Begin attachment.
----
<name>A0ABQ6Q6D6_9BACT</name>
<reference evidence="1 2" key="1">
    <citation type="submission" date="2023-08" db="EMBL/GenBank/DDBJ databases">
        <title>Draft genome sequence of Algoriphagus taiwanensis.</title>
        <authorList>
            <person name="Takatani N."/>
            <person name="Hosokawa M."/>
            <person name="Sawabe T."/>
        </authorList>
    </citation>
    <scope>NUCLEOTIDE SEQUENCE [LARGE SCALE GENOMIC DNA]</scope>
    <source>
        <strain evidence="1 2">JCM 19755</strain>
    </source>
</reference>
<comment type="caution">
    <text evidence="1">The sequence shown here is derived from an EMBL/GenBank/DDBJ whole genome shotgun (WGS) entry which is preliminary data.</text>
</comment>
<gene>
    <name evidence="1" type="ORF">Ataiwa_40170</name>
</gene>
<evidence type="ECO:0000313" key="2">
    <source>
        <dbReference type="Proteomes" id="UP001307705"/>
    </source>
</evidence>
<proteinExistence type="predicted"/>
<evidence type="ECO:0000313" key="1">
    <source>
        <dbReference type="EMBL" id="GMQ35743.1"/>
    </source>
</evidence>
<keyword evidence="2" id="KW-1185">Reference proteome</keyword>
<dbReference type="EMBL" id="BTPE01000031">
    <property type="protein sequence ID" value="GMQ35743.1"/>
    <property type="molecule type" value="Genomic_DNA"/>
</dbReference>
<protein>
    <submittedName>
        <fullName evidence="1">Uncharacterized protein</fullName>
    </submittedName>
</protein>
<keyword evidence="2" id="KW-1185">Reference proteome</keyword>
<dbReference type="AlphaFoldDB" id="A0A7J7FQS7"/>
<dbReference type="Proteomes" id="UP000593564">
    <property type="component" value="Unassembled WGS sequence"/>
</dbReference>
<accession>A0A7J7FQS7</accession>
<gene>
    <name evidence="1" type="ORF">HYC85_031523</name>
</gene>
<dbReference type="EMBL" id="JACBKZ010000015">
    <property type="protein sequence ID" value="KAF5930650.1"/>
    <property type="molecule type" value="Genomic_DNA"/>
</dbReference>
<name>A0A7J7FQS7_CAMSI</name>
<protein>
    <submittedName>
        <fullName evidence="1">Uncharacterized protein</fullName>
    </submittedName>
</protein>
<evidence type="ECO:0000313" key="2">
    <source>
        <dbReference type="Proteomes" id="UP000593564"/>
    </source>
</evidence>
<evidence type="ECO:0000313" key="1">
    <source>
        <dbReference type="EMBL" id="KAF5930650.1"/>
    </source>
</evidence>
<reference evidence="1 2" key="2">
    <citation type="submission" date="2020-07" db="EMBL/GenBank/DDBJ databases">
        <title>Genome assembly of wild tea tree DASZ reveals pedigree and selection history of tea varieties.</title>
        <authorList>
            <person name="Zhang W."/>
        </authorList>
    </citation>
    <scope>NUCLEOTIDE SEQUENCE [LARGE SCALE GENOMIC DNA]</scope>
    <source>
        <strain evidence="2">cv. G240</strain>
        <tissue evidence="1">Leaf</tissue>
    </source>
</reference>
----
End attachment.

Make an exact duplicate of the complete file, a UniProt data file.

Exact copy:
<name>A0ABQ6Q6D6_9BACT</name>
<reference evidence="1 2" key="1">
    <citation type="submission" date="2023-08" db="EMBL/GenBank/DDBJ databases">
        <title>Draft genome sequence of Algoriphagus taiwanensis.</title>
        <authorList>
            <person name="Takatani N."/>
            <person name="Hosokawa M."/>
            <person name="Sawabe T."/>
        </authorList>
    </citation>
    <scope>NUCLEOTIDE SEQUENCE [LARGE SCALE GENOMIC DNA]</scope>
    <source>
        <strain evidence="1 2">JCM 19755</strain>
    </source>
</reference>
<comment type="caution">
    <text evidence="1">The sequence shown here is derived from an EMBL/GenBank/DDBJ whole genome shotgun (WGS) entry which is preliminary data.</text>
</comment>
<gene>
    <name evidence="1" type="ORF">Ataiwa_40170</name>
</gene>
<evidence type="ECO:0000313" key="2">
    <source>
        <dbReference type="Proteomes" id="UP001307705"/>
    </source>
</evidence>
<proteinExistence type="predicted"/>
<evidence type="ECO:0000313" key="1">
    <source>
        <dbReference type="EMBL" id="GMQ35743.1"/>
    </source>
</evidence>
<keyword evidence="2" id="KW-1185">Reference proteome</keyword>
<dbReference type="EMBL" id="BTPE01000031">
    <property type="protein sequence ID" value="GMQ35743.1"/>
    <property type="molecule type" value="Genomic_DNA"/>
</dbReference>
<protein>
    <submittedName>
        <fullName evidence="1">Uncharacterized protein</fullName>
    </submittedName>
</protein>
<keyword evidence="2" id="KW-1185">Reference proteome</keyword>
<dbReference type="AlphaFoldDB" id="A0A7J7FQS7"/>
<dbReference type="Proteomes" id="UP000593564">
    <property type="component" value="Unassembled WGS sequence"/>
</dbReference>
<accession>A0A7J7FQS7</accession>
<gene>
    <name evidence="1" type="ORF">HYC85_031523</name>
</gene>
<dbReference type="EMBL" id="JACBKZ010000015">
    <property type="protein sequence ID" value="KAF5930650.1"/>
    <property type="molecule type" value="Genomic_DNA"/>
</dbReference>
<name>A0A7J7FQS7_CAMSI</name>
<protein>
    <submittedName>
        <fullName evidence="1">Uncharacterized protein</fullName>
    </submittedName>
</protein>
<evidence type="ECO:0000313" key="2">
    <source>
        <dbReference type="Proteomes" id="UP000593564"/>
    </source>
</evidence>
<evidence type="ECO:0000313" key="1">
    <source>
        <dbReference type="EMBL" id="KAF5930650.1"/>
    </source>
</evidence>
<reference evidence="1 2" key="2">
    <citation type="submission" date="2020-07" db="EMBL/GenBank/DDBJ databases">
        <title>Genome assembly of wild tea tree DASZ reveals pedigree and selection history of tea varieties.</title>
        <authorList>
            <person name="Zhang W."/>
        </authorList>
    </citation>
    <scope>NUCLEOTIDE SEQUENCE [LARGE SCALE GENOMIC DNA]</scope>
    <source>
        <strain evidence="2">cv. G240</strain>
        <tissue evidence="1">Leaf</tissue>
    </source>
</reference>